There has been a ton of new product news from Sea Otter, but, to me at least, one of the more interesting bits has been about the new Shimano XT and SLX components.
If you've been around mountain bicycles for any length of time, you'll likely recall drive trains moving from 8 to 9 cogs in the rear cassette, or even from 7 to 8. The move from 7 to 8 wasn't very controversial since the space between the cogs didn't change, but going from 8 to 9 sparked quite a bit of conversation among mountain bikers.
The main points of contention were that the narrow chains would be more prone to wear and it was generally thought that chains and cassettes wouldn't last as long. Additionally, there was less slop built into the system, so derailleur adjustment had be more precise.
In general, these initial concerns did, in fact, bear out in practice. The chains don't last as long, are more expensive, generally, are the rear derailleur has to be kept in adjustment. This didn't stop it's wide adoption--thanks mostly to the use of 9-speed on new bikes--and today you'll be hard pressed to find an 8-speed bike in good running order.
And now it's all happening again.
The new XT and SLX groups are going to be 10-speed. Unlike SRAM, though, the new Shimano groups will still run a triple up front. Depending on which cassette you choose to run, the range will be wider than any existing 9-speed set up--this is with the 11-36 cassette. Or you could end up with smaller jumps between gears.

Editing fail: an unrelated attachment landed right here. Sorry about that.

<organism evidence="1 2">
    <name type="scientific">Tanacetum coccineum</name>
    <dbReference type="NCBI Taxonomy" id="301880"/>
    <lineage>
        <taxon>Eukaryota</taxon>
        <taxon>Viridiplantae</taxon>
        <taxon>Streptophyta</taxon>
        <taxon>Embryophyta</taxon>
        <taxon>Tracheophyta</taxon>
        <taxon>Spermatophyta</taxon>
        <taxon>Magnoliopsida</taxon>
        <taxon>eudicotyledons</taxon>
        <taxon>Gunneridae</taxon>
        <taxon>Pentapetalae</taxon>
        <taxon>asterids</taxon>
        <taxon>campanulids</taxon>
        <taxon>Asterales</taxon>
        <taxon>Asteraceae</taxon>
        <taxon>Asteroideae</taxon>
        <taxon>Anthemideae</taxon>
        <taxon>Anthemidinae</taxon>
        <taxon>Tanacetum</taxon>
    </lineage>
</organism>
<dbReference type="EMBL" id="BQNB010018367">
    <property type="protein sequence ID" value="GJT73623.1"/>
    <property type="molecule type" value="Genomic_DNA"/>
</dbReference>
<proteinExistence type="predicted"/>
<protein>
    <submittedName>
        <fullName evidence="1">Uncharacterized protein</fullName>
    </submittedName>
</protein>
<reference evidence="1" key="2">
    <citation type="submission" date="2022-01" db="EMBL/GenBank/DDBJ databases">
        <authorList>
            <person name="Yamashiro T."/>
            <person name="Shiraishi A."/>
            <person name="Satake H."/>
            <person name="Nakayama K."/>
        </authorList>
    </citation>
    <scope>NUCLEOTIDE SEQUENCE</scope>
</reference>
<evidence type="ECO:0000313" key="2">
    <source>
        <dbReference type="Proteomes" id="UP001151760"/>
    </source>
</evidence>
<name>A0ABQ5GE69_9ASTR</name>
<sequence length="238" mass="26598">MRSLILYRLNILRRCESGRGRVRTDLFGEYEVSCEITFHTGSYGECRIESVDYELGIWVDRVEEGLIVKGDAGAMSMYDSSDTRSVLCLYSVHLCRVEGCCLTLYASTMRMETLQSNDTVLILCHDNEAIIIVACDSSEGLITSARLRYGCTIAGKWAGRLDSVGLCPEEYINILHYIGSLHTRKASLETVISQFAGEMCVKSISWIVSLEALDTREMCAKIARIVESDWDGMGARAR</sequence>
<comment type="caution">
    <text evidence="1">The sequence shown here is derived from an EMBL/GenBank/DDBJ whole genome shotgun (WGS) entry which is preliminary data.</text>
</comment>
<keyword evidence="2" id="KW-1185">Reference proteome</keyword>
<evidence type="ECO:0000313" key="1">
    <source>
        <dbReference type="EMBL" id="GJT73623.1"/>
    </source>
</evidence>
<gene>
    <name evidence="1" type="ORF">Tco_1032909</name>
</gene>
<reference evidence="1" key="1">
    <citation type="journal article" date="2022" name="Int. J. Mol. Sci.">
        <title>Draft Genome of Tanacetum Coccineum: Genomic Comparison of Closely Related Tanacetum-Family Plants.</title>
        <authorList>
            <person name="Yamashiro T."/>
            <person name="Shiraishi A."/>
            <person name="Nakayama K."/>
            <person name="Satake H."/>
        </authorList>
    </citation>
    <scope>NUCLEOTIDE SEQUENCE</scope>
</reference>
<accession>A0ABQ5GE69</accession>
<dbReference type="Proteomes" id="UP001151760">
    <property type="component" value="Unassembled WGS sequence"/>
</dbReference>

All this is fine and dandy, but all of the old arguments are being made now. Why do we need 10-speed? The chains are narrower, less durable and will likely need to be replaced more often. The space between cogs is narrower so the adjustment on the rear derailleur will have to be more precise to maintain shifting quality. Finally, there is cost. The current SLX cassette costs $55, the new will supposedly cost around $77*. If the new one wears out faster--it might not--then that increased price will be felt more often, too.
More than likely, like the 8 to 9-speed jump before it, 10-speed will become the norm, whether we like it or not.
However, in one way, this represents a major shift for Shimano. Up until now, 9-speed was 9-speed, whether road or mountain. Any 9-speed shifter worked with any 9-speed derailleur/cogset. The new XT and SLX are not compatible with 10-speed road. This a big deal for some 'cross and touring bikes, which have at times mated road shifters with mountain derailleurs and cassettes.
What's your take? Is this a good thing, or not?
The only pricing I could find online was on BikeRadar.com and it was listed in British Pounds, so take the price with a big ol' grain of salt.